Student Dyslexia Screening Can Be Efficient, Effective, and Fair

By: , | 10/28/2020
Categories: Data Culture, Leadership

Why Early Dyslexia Screening Matters

Proficiency in literacy, writing, and arithmetic is an expectation of American citizenry. It’s no surprise that being a good reader, or a student who reads fluently and understands the content that they read, is important for all students.

Reading research stresses that it’s important that students can read at grade level by the end of third grade. Why? Because that’s the point at which they begin reading to learn. Students who haven’t mastered reading itself by the culmination of third grade fall further and further behind their peers in all subjects. They simply can’t access the information they need to read to learn.

Unfortunately, not all students are meeting this expectation by third grade due to a variety of developmental disabilities. One of these disabilities is dyslexia. Dyslexia is a neurobiological learning issue that—if not identified early—can cause difficulty in learning to read or interpret words, letters, and other symbols.

A 2010 report from the Annie E. Casey Foundation, Early Warning! Why Reading by the End of Third Grade Matters, reports that as much as half of the printed fourth grade curriculum is incomprehensible to students who read below a fourth grade level. Fourth grade is when the curriculum changes into the distinct and clearly defined domain areas that will grow into the science, mathematics, and social studies content students will encounter in middle school, high school, college, and careers.

The effects of low reading achievement in the third grade have long-term and dastardly consequences for students. It is not surprising that students who cannot read on grade level tend to have behavioral and social problems as well as lower rates of retention. A 2006 Yale University longitudinal study on these long-range outcomes reports that these students often become poor middle and high school readers, which lowers the likelihood that they will graduate. Low reading achievement has long-reaching consequences on an individual’s earning potential, global competitiveness, and general ability to be a social and fiscal contributor to the nation. The plight of the struggling reader is more than an individual problem—it’s a national one.

Current State of Reading Proficiency in the US

According to National Assessment of Educational Progress (NAEP) data, “. . . average reading scores for students at both fourth and eighth grade were lower in 2019 compared to 2017.” On the 2019 NAEP reading assessment, 65 percent of American fourth graders performed below NAEP proficiency levels. However, in comparison to NAEP 1992 scores, there was no significant score change for the lowest-performing students. Our children are struggling with reading, and the question is: Why?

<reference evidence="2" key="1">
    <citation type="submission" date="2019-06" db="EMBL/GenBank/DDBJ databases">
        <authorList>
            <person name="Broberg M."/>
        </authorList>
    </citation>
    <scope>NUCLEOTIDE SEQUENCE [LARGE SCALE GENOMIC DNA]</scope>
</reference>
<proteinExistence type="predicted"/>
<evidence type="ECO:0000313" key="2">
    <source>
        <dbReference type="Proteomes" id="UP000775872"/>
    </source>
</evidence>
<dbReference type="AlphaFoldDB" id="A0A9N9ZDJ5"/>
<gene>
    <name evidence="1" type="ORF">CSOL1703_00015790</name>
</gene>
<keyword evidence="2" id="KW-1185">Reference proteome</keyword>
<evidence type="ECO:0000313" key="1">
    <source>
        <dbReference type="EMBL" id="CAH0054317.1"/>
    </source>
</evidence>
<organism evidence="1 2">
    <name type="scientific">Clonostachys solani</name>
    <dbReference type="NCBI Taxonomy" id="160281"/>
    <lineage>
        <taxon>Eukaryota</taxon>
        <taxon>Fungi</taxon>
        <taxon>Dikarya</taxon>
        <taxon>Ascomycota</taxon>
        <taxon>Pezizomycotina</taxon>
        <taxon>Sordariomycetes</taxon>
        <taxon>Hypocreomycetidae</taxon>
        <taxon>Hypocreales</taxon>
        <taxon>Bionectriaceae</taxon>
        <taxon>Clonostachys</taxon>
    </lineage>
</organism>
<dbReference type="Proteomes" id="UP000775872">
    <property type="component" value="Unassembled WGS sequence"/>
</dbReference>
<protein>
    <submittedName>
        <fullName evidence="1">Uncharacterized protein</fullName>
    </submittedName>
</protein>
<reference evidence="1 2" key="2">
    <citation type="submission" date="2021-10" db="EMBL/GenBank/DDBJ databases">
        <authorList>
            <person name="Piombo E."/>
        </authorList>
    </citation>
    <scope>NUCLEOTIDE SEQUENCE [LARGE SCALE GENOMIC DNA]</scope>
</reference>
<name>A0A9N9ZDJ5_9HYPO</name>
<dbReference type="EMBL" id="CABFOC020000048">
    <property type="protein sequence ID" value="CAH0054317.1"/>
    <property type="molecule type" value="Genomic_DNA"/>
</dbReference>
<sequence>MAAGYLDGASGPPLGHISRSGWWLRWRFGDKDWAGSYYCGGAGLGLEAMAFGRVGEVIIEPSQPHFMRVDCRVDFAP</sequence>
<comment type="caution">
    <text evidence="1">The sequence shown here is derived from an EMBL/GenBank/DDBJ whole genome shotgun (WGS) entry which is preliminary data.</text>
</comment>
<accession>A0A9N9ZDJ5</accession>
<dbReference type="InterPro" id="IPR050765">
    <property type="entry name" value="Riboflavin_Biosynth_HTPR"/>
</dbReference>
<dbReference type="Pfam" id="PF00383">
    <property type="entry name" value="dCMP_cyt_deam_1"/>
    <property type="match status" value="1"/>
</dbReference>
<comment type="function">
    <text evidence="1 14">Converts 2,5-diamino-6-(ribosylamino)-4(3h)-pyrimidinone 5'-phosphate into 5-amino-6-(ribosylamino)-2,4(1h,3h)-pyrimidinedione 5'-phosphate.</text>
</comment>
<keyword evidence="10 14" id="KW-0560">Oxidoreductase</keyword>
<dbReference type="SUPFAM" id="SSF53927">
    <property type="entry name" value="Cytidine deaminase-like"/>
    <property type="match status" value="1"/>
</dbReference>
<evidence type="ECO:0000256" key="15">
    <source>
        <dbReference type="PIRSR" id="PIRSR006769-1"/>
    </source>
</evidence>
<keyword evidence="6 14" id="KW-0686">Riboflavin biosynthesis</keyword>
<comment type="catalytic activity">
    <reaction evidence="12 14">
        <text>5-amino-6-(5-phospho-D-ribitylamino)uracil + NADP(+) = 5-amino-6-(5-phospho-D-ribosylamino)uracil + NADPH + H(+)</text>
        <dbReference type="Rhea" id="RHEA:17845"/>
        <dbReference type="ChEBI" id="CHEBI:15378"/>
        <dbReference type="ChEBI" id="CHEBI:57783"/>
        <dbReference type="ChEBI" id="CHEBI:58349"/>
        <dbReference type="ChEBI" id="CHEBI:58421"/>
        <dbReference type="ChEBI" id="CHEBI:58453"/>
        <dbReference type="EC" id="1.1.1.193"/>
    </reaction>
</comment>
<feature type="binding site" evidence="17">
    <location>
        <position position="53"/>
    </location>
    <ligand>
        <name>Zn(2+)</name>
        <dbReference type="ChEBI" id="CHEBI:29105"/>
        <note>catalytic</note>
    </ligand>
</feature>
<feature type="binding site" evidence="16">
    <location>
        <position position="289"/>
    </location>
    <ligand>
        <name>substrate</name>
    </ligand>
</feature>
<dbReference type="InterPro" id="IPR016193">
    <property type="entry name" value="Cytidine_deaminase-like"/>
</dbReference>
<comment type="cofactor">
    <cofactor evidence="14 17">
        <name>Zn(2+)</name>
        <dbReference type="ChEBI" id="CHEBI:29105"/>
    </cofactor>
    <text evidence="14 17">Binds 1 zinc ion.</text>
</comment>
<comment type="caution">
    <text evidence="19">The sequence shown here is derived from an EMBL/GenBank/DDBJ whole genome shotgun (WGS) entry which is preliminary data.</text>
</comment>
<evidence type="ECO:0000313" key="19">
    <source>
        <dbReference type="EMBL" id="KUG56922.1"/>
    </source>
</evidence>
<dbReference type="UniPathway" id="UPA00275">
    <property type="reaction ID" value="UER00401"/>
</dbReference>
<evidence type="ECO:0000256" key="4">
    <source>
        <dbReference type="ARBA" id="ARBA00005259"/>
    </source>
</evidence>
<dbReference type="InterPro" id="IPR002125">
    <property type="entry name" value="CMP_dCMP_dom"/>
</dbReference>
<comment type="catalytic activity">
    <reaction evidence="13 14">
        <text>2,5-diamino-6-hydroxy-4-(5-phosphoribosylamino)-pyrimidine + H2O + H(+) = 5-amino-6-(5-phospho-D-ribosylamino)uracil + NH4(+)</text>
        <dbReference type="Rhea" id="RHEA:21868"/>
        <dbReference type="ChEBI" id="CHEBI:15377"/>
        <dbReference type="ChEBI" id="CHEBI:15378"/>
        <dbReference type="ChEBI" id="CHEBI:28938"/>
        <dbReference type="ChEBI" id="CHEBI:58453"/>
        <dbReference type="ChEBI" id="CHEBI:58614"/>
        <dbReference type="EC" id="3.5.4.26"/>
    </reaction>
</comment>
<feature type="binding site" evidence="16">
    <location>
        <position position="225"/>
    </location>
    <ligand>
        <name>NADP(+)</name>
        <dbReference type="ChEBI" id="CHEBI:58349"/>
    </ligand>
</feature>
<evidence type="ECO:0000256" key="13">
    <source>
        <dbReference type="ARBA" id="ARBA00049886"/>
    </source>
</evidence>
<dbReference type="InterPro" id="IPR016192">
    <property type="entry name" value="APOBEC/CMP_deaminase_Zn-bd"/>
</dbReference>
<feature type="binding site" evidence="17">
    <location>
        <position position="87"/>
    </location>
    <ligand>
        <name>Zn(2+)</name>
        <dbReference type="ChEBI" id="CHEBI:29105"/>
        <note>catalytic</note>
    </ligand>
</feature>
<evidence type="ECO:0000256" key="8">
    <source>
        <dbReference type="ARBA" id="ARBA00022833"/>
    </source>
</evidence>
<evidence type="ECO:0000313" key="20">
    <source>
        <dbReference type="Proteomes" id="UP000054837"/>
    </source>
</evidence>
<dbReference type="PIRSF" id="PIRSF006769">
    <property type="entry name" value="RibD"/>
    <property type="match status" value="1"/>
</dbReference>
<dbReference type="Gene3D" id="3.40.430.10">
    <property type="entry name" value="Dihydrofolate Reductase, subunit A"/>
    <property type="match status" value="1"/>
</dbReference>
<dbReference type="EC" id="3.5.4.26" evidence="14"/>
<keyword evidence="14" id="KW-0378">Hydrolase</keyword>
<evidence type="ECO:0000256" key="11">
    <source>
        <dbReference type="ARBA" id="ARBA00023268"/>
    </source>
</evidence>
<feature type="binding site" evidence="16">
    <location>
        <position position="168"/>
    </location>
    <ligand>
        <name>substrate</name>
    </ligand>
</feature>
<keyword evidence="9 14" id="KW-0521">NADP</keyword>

What Are Some Reasons for Reading Difficulties?

The grim picture above prompts questions about the reasons why so many of our students are not reading at the levels they should be. A 1998 publication from a committee of the National Research Council, Preventing Reading Difficulties in Young Children, uncovered groups that are at risk for reading difficulties. These groups include those who attend chronically low-achieving schools and/or are members of low-income families residing in poor neighborhoods. Limited proficiency in spoken English as well as the pervasive use of nonstandard English dialect that differs substantially from academic language are also group risk factors. This report also highlights individual risk factors connected to reading difficulties, including a lower rate of literacy knowledge from preschool, lacking age-appropriate skills in literacy-related processing (especially in phonological awareness), letter naming, and sentence- and story-level recall as well as general language inabilities.

In addition to the risk factors listed above, researchers also identify curriculum and instructional content as contributing risk factors. In a 1983 Topics in Learning & Disabilities article, “Viewpoint: The Curriculum-Disabled Child,” Professor David Elkind studies the effects of curriculum on what he called the “curriculum-disabled child,” a student whose curriculum and abilities are unsuitable and inappropriately matched. These students often have learning styles that aren’t aligned with school curricula or programs. Curriculum-disabled students’ reading progress is further hindered by educators who are often ill prepared to address their individual needs.

Identifying and Addressing the Reasons for Reading Difficulties

Recognize signs of struggle.